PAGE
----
sunshine trio

Mark Moraghan as Grandpa, Gabriel Vick as Richard, Lucy O'Byrne as Sheryl (holding Evie Gibson as Olive). Pictures: Richard H Smith

Little Miss Sunshine

Malvern Theatres


The Oscar-winning film won over hearts with its sarcastic, witty yet uplifting tale about a dysfunctional family travelling to a children's beauty pageant across America.

Turning it into a musical for stage rather than just a play seemed like a risky idea, especially as it would be messing with such a fine movie script.

But then the creators brought in two of the best in their field to create the musical side of the show; James Lapine is responsible for the book and William Finn for the music and lyrics, who together have already won a Tony Award for Falsettos.

Their expertise has managed to keep the essence of the film even through the songs, which fit in well with a sentimental tone and make it work as a stage version.

It's not a saccharin musical by any means as Little Miss Sunshine manages to keep the edginess and humour that make this story stand out.

Mehmet Ergen, who is artistic director of Arcola Theatre, directs this Selladoor production on its UK tour and has brought in a strong cast and some good effects to depict the epic road trip.

It includes former Coronation Street and Brookside actor Mark Moraghan as Grandpa, who gives a superbly zestful performance, encompassing the memorable larger than life, naughty character.

There's also terrific Paul Keating, who has twice been nominated for an Olivier, as professor Uncle Frank, who is very frank about taking an overdose about a failed love affair with a male student. Keating's deadpan approach is a delight.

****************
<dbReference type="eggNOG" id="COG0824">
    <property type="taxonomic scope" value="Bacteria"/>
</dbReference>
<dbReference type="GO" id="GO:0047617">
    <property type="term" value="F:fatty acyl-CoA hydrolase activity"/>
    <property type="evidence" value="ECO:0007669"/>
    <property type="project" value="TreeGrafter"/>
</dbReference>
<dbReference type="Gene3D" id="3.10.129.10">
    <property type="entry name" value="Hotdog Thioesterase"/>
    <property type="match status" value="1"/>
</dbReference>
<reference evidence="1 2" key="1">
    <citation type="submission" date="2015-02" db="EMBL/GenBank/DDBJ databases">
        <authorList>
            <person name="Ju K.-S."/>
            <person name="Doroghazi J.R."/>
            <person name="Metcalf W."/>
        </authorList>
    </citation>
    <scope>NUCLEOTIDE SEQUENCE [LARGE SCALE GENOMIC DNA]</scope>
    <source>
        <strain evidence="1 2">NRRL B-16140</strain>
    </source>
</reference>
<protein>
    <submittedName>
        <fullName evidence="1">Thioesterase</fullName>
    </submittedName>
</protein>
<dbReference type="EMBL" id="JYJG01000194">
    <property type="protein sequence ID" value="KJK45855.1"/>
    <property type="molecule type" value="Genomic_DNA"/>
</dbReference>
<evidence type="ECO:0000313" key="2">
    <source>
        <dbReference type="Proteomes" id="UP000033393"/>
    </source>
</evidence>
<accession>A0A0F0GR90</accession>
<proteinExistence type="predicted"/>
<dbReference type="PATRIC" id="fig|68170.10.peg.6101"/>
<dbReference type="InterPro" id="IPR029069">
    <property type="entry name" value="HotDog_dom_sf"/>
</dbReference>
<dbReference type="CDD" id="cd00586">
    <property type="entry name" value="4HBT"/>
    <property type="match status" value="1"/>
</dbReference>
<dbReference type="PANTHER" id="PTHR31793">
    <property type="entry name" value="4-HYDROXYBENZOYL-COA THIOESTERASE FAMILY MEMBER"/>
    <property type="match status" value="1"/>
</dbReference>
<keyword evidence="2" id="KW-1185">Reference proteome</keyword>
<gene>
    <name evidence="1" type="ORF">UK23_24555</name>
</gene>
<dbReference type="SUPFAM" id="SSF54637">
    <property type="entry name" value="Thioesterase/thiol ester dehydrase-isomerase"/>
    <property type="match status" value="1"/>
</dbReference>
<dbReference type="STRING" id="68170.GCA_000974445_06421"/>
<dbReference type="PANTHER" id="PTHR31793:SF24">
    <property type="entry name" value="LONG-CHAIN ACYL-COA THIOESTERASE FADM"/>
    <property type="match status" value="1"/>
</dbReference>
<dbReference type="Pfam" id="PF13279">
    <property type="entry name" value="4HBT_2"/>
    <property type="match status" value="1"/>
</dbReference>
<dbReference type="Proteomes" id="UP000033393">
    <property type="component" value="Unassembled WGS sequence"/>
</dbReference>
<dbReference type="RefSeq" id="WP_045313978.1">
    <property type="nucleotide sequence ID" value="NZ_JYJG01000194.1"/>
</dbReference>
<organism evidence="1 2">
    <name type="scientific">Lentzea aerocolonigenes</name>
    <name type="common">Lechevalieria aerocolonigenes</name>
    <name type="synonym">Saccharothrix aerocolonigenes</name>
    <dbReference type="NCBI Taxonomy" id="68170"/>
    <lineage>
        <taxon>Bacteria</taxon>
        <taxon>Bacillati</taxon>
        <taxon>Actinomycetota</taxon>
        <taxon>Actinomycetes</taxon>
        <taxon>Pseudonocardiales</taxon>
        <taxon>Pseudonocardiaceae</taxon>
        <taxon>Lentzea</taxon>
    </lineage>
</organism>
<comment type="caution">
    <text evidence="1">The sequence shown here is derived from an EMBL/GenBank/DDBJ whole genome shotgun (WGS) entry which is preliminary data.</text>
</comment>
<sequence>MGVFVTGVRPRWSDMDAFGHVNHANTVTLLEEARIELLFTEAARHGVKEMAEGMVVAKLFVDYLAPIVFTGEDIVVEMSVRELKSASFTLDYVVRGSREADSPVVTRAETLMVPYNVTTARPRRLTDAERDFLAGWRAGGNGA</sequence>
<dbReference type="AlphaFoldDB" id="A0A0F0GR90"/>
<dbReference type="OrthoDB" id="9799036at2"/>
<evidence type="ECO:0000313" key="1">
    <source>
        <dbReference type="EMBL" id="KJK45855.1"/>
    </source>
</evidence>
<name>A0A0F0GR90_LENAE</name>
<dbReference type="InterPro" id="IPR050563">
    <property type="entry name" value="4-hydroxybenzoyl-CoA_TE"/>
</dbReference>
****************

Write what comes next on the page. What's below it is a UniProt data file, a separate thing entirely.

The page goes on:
It's a lively start, getting straight into the characters and the action as they head off on a family trip in a camper van.

Lucy O'Byrne and Gabriel Vick play the downtrodden parents, Sheryl and Richard, at the centre of the Hoover family. It's good to see O'Byrne, a former contestant on The Voice, who also toured with The Sound of Music, try a more demanding role than a straight musical and it suits her. Vick, meanwhile, is a likeable dad with a natural ease on stage and a lovely voice.

They play a couple coping with a teenage son who won't talk, fiesty daughter Olive, who is desperate to enter the Little Miss Sunshine beauty contest, Sheryl's brother Frank who is recovering from a suicide attempt and Richard's dad who was kicked out of a retirement village for using cocaine.

The laughs come thick and fast plus there's a clever set that recreates the camper van and journey across America in a simple yet effective way.

This musical works well, partly because the script uses the same hilarious lines from the movie while the songs help to add to the atmosphere and give some background to the characters. The songs do however still take a back seat to the script.

What really makes this show is the way the actors gel together so well as a believable angst ridden family.

Three young actresses share the role of Olive, a part that brings the story to life through such a vivacious portrayal and is central to the show's success.

The build-up and momentum is towards the actual beauty show, which lives up to expectations, partly thanks to the supporting actors giving some wonderfully quirky performances as characters at the pageant.

Despite some melancholy themes in the plot, by the end, you can't help but feel hope and be uplifted by this little ray of sunshine. To 31-08-19.

Alison Brinkworth


Index page Malvern Reviews A-Z Reviews by Theatre